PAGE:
The queen bee is the most important bee in the hive. She is the bee that births all other bees that live in the hive. Although she begins her life as any other larva, she is nurtured to queen status by being fed a special diet. Even then, the queen has to wage battle before she is the only reproducing female left in the hive. Queen bees live a life like no other bee.
The Queen Bee's Special Diet
The new queen bee, or virgin queen bee, begins her life as an egg laid by the current queen. She is fed a diet of royal jelly, which is a protein secretion from the heads of young worker bees. Although other larvae in the hive may receive royal jelly, the queen bee is the only adult bee that receives royal jelly. This food enables her to be the only one to reproduce.
Queen Bee Eliminates the Competition
The queen bee develops from a larva into a pupa after eight days. The worker bees then cap the queen bee's shell with beeswax. After 15 days, the queen bee chews a circular hole in her shell giving the appearance of a trapdoor. When she emerges, her first priority is to destroy any other potential queen bee pupae. She slashes open their shells with her stinger or calls them into battle with her piping cry which only queen bees can make.
New Queen Bee Takes the Throne
After destroying the other potential queen bee pupae, the new queen bee seeks to eliminate the old queen. Usually, the old queen will have left the hive before the new queen is born. However, if the old and new queen meet, there will be a fight to the death. The queen bee is the only bee in the hive that does not have a barbed stinger. This means she can repeatedly sting like a wasp.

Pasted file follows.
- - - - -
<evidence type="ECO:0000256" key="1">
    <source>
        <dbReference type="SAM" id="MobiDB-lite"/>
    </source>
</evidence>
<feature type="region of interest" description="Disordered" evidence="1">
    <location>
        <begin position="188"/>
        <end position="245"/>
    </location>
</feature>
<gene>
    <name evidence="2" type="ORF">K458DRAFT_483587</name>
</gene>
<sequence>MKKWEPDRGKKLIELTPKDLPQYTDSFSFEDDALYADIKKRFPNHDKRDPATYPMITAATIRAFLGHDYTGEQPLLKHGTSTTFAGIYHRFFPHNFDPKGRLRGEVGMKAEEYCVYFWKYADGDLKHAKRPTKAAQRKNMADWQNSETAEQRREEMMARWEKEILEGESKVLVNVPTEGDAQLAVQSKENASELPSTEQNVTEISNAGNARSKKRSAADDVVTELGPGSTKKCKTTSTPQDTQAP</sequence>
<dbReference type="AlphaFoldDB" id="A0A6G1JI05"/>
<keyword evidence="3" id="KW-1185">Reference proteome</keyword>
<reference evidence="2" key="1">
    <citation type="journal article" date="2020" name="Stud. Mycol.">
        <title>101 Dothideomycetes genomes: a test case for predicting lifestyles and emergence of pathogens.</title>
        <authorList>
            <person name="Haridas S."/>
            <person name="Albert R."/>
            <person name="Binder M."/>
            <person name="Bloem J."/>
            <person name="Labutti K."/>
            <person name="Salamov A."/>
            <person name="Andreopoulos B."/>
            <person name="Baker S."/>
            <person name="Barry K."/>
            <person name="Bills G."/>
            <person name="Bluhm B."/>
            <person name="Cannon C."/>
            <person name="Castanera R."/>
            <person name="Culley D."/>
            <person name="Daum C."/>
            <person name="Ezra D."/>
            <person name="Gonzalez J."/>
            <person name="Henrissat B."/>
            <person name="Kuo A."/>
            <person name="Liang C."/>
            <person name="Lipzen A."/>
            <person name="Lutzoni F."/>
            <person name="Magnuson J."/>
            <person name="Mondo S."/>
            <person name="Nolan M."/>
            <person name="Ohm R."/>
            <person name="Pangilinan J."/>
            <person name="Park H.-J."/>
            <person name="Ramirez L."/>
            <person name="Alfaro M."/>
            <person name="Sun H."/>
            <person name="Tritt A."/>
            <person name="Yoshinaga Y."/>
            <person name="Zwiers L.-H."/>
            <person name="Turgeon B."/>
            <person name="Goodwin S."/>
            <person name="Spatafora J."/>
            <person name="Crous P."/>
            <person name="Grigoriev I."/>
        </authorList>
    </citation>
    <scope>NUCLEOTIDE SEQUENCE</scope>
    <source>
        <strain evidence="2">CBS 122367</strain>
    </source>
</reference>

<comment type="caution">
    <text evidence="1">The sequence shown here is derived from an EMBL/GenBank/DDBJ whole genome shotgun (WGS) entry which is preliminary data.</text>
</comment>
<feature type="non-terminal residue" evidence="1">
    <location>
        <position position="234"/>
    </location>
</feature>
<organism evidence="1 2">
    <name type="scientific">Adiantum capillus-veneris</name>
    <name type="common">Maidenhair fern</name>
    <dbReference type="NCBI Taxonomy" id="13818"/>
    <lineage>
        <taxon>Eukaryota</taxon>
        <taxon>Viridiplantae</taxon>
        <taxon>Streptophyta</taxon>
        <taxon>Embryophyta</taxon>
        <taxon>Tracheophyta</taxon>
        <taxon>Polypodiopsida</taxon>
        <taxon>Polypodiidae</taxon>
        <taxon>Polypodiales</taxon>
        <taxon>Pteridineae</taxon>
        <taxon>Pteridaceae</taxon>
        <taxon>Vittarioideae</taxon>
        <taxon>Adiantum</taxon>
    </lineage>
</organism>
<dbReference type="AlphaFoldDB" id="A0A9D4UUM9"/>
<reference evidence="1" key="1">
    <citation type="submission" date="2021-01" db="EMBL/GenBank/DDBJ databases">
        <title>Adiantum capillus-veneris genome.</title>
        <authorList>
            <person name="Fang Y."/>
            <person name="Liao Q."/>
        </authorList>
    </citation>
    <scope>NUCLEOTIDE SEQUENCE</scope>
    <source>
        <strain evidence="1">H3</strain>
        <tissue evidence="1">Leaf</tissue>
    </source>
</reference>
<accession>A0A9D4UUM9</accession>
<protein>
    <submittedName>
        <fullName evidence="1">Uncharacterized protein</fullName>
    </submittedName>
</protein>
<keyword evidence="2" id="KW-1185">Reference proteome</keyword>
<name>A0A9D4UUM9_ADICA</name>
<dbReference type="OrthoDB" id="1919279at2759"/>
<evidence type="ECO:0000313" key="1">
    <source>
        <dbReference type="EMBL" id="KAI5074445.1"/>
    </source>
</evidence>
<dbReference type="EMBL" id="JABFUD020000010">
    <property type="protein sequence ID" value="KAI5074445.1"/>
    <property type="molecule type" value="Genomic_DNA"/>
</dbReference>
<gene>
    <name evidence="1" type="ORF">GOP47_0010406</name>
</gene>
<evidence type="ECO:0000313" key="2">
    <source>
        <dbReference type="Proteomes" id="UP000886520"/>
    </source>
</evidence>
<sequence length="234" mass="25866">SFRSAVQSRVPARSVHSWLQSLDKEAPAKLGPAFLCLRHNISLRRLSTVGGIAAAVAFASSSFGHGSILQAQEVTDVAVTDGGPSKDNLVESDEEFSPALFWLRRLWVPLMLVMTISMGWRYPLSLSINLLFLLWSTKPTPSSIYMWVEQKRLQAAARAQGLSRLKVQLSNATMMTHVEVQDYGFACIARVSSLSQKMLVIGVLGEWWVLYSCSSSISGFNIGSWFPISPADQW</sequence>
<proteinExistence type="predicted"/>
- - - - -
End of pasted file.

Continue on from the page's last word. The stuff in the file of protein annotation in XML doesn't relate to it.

Queen Bee Mates
Once she is ruler of the hive, the queen bee needs to mate. She flies out of the hive to mate with 10 to 15 different drones for three days. She stores the sperms from each drone in her spermatheca. She can use this sperm to fertilize eggs for the next seven years. Each day the queen can lay up to 20,000 eggs and exceed her own body weight in eggs. The worker bees cannot create any new queen bee larvae because of the queen's output of the queen mandibular pheronome.
A Life of Royalty for the Queen Bee
The queen bee's every need is met by the other bees, including feeding her and removing her waste. Her only job is to lay eggs. When the queen's pheromone begins to diminish, the worker bees will prepare another queen bee to take over. Should the current queen be able to win in battle against the new queen, she will continue to lay eggs and will remain queen of the hive.
- bees with their queen on honeycomb in a glass box image by L. Shat from Fotolia.com